A) Pelosi said today the House would remain in session until there is a bipartisan agreement on coronavirus.

The Speaker may say that – because she is getting a lot of pressure from different rank and file members who want to do something before the election.
B) But it’s really not happening. The House is already scheduled to be in session for a few weeks. However, nothing changed.
C) This is window dressing by the Speaker. She has to say something to settle unrest in her caucus. In short, the House of Representatives will not be hanging around, day after day, to get a deal.
D) The House is in Washington, meeting now. Members have about two-plus weeks of work ahead. But once that floor traffic is exhausted, leaders won’t keep members waiting around for a coronavirus bill.
E) You just don’t keep members in DC unless a deal is imminent. All that does is make members cranky, And, you often lose their support for legislation. Next, it’s doubtful that Pelosi would tether members to Washington six weeks before an election.
F) She wants them back in their districts. Finally, the last thing they want to do is keep a bunch of members in Washington in the middle of a pandemic – unless there is something to vote on. That completely flies in the face of social distancing.
G) In short, the House, once the current legislative docket is expired, will remain status quo. House Majority Leader Steny Hoyer (D-MD) reiterated today that members would remain on 24 hours notice to return to Washington if there is an agreement.
H) Frankly, it’s unclear if anything could pass the House right now. It’s not even certain the House could re-pass the $3 trillion coronavirus measure it advanced in May.
I) And, other proposals, say from the bipartisan Problem Solvers Caucus , don’t seem to have the votes to pass, either. Coronavirus bill negotiations remain at a stalemate. The only factor which will alter this equation is the election.
J) That said, here is what Pelosi and others are starting to hear from moderate Democrats who are pushing for a coronavirus package:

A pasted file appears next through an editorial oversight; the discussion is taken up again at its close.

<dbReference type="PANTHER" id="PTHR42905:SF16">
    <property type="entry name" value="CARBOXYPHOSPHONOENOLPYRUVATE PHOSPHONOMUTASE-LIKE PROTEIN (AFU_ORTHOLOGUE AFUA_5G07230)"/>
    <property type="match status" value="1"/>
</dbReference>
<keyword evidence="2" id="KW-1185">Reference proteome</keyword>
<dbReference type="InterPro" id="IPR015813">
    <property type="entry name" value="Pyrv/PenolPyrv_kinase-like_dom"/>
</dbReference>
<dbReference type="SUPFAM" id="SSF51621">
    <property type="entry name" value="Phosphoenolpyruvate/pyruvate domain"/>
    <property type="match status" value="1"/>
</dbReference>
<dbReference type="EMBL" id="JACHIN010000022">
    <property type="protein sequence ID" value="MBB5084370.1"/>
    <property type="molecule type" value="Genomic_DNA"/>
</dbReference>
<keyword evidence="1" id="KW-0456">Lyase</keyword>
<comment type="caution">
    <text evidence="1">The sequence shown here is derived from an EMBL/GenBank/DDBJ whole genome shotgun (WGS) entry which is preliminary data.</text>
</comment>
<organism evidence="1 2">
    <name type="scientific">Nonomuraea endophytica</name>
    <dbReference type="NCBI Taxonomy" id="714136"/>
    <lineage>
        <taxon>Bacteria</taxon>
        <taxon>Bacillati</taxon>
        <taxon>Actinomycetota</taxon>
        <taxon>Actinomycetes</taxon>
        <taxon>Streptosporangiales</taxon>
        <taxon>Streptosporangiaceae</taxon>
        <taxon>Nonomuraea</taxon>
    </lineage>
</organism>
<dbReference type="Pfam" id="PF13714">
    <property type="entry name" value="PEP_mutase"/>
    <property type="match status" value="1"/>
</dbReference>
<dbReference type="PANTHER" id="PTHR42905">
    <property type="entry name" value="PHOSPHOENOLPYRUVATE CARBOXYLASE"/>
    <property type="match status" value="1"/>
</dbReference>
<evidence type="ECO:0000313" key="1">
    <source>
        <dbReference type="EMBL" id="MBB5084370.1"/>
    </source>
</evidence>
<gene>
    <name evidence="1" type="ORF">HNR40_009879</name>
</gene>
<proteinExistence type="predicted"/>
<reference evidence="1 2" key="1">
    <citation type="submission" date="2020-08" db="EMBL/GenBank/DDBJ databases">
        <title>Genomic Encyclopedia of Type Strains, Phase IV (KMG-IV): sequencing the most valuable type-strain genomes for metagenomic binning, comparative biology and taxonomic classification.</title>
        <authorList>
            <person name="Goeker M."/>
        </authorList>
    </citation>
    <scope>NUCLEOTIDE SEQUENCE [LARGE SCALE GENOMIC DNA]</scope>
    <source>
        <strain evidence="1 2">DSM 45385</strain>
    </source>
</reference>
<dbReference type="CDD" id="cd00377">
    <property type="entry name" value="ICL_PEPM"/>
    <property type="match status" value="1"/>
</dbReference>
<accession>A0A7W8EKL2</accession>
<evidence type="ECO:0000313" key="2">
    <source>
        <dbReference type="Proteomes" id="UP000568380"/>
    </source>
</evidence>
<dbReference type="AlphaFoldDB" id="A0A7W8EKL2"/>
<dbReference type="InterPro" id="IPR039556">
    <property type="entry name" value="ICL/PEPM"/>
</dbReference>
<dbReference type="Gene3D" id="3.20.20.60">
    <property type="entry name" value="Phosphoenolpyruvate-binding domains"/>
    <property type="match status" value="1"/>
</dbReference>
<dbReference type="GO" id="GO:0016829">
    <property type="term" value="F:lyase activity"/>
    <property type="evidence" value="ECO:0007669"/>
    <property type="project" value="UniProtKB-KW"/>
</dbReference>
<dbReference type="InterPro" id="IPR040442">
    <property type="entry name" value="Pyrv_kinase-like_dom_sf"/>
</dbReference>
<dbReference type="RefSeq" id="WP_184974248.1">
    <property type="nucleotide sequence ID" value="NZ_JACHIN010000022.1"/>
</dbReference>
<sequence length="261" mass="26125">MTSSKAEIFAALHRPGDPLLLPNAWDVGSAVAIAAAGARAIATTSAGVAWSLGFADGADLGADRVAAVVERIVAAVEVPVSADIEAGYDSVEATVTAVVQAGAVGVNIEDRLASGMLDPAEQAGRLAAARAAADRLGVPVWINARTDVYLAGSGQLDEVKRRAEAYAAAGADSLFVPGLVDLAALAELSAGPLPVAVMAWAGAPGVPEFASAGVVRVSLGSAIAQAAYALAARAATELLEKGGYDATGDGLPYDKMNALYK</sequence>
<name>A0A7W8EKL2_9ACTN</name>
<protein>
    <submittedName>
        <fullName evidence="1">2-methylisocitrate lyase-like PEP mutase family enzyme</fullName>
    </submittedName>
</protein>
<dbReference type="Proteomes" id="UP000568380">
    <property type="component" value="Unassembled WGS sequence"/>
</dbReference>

K) Rep. Abigail Spanberger (D-VA), who opposed the $3 trillion bill in May and flipped a district from red to blue in 2018, criticized Pelosi’s resistance to a smaller pkg.

“What the House put forward months ago isn’t moving forward. Didn’t get us a deal,” said Spanberger.
L) Other moderate Democrats, like Rep. Stephanie Murphy (D-FL), say members are starting to push the leadership to do something.
M) “You are seeing a level of anxiety rise within the members for there to be a deal. For there to be progress toward getting the deal done. Hopefully with that increased pressure, we will start to see negotiations start anew and start moving our way towards that,” said Murphy.
N) So, nothing really moved today. There will likely be more pushes to get a deal over the next couple of weeks. But the calculus never really changed.

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More from @ChadPergram

21 Sep
A) As we always say, it’s always about the math on Capitol Hill.
B) Sens. Chuck Grassley (R-IA) and Cory Gardner (R-CO) today signaled they believe the Senate should forge ahead and fill the Supreme Court vacancy this fall.
C) Gardner’s statement was silent on specific timing. Just saying that he would “vote to confirm” if/when President Trump puts forth a qualified nominee.

Sen. Joni Ernst (R-IA) said she would “evaluate” the nominee, but did not go as far as Gardner.